Here are five ways that UNICEF and the World Food Programme (WFP) are working together to ensure countries are better prepared for the moment when disaster strikes.

1. Keeping life-saving supplies close at hand
Certain parts of the world are prone to floods, droughts, earthquakes and other crises. In these areas, one of the best ways to ensure that life-saving supplies are available as soon as possible after a disaster happens is to pre-position, or stockpile them in advance.

We saw the benefits of this approach in 2014 in Chad, where UNICEF was quickly able to distribute materials such as health supplies, soap, and water purification tablets. This helped to prevent small-scale cholera outbreaks from spreading into a wider epidemic. Read more about our response to the cholera outbreak in Chad.


A community volunteer in Chad protects her community from cholera outbreaks by treating household water supplies. ©UNICEF Chad/2014/Manuel Moreno


2. Strengthening systems to respond rapidly in emergencies
When an emergency occurs, it is vital to have the right systems and infrastructure in place and swiftly available. This includes mobilizing personnel and funding, as well as logistical support. A basic requirement is for real time information – both from those people affected by an emergency as well as for them. One way of doing this is through mobile phone-based communication tools such as RapidSMS, an innovative technology used by UNICEF.

Another important element is to ensure that infrastructure – for example an airstrip – is available in areas prone to emergencies, so they can serve as a logistical lifeline when a crisis hits. In eastern Chad, WFP rehabilitated the Tissi airstrip, making it possible for humanitarian flights to land even during the rainy season in one of the country’s most remote areas.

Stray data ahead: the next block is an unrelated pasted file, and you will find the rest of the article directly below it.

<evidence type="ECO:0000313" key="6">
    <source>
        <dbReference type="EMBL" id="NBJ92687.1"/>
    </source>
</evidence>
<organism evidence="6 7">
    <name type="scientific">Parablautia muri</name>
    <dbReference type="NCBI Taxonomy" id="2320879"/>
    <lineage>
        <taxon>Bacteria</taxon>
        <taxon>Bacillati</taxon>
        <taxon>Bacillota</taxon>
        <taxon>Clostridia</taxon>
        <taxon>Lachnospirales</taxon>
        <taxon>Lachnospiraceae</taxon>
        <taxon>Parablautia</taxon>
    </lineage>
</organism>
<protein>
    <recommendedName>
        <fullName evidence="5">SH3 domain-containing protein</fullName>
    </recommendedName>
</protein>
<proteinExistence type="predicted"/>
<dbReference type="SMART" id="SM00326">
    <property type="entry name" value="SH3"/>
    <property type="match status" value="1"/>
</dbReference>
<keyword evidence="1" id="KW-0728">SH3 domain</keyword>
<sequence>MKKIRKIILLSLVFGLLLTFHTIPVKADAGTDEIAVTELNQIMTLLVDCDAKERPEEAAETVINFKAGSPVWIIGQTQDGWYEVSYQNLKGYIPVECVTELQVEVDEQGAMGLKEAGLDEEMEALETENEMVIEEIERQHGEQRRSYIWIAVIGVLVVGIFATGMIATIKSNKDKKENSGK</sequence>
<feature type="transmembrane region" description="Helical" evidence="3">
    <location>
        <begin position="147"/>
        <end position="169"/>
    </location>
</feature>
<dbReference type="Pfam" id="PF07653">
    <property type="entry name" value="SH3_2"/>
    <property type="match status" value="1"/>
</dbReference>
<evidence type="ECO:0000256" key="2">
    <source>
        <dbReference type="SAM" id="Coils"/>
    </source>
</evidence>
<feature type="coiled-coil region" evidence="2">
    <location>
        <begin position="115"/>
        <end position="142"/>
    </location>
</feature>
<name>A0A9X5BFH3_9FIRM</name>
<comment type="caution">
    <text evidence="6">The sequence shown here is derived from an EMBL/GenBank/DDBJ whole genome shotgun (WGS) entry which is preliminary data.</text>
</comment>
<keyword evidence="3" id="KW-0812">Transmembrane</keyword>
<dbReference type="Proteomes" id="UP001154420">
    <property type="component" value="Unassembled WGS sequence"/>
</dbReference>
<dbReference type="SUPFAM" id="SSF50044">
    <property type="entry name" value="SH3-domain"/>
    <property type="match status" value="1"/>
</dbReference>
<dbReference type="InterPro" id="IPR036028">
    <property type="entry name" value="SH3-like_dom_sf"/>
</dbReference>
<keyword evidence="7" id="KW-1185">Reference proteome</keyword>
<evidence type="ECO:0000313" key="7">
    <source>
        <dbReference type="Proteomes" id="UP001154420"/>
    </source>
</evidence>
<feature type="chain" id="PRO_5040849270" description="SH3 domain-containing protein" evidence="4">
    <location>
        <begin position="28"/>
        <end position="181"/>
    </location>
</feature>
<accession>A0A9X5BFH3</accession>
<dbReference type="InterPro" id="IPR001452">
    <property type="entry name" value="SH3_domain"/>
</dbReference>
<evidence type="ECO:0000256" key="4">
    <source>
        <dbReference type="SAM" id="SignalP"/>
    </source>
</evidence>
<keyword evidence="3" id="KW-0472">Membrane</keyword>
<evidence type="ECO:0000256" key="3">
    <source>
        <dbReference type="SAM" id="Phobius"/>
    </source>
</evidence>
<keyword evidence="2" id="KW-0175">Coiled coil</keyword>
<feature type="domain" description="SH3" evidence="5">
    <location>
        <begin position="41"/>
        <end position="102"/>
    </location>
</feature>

The Tissi airstrip in Chad. (c) UNICEF/Mari Denby

3. Training emergency responders
UNICEF and WFP train staff and partners in emergency preparedness and response, to improve their capacity to respond when the situation arises. This training also includes knowledge on how to build on already-existing coping mechanisms that exist in the affected communities. An example of this kind of training is an emergency simulation, in which participants learn and prepare for emergencies by role-playing and taking part in real-time scenarios. With the backing of UK Aid, UNICEF and WFP organized 14 simulations in 12 countries in 2014.

Tents housing families displaced by Cyclone Fanele stand along a stretch of sand in the city of Morondava, Madagascar. © UNICEF/NYHQ2009-1165/Ramanankoto

Tents housing families displaced by Cyclone Fanele stand along a stretch of sand in the city of Morondava, Madagascar. © UNICEF/NYHQ2009-1165/Ramanankoto

4. Supporting stronger national preparedness systems
In Madagascar, UNICEF has placed technical experts to help government offices manage regular and emergency programmes. In Tajikistan and Uzbekistan, government staff were trained to work effectively together in case of cross-border emergencies. The Government of Myanmar received UNICEF and WFP support to strengthen its logistics and supply procurement. In Pakistan, the government was assisted in developing disaster-awareness materials including storybooks which enable teachers to educate children about the risks they may face.

In Pakistan, a man carrying a young girl walks through floodwaters in Punjab Province. © UNICEF/NYHQ2014-1556/Zaidi

In Pakistan, a man carrying a young girl walks through floodwaters in Punjab Province. © UNICEF/NYHQ2014-1556/Zaidi

5. Building the case that preparedness saves lives, time and money
UNICEF and WFP believe that early preparedness not only saves lives, but also reduces costs and increases the speed of humanitarian response. And we are currently working to demonstrate this, using data from global- and country-level operations. A joint study on the return on investment for humanitarian preparedness is due to be released in early 2015.

The UK Government has contributed ($30 million or about GBP 20 million) to support efforts by UNICEF and WFP to strengthen emergency preparedness.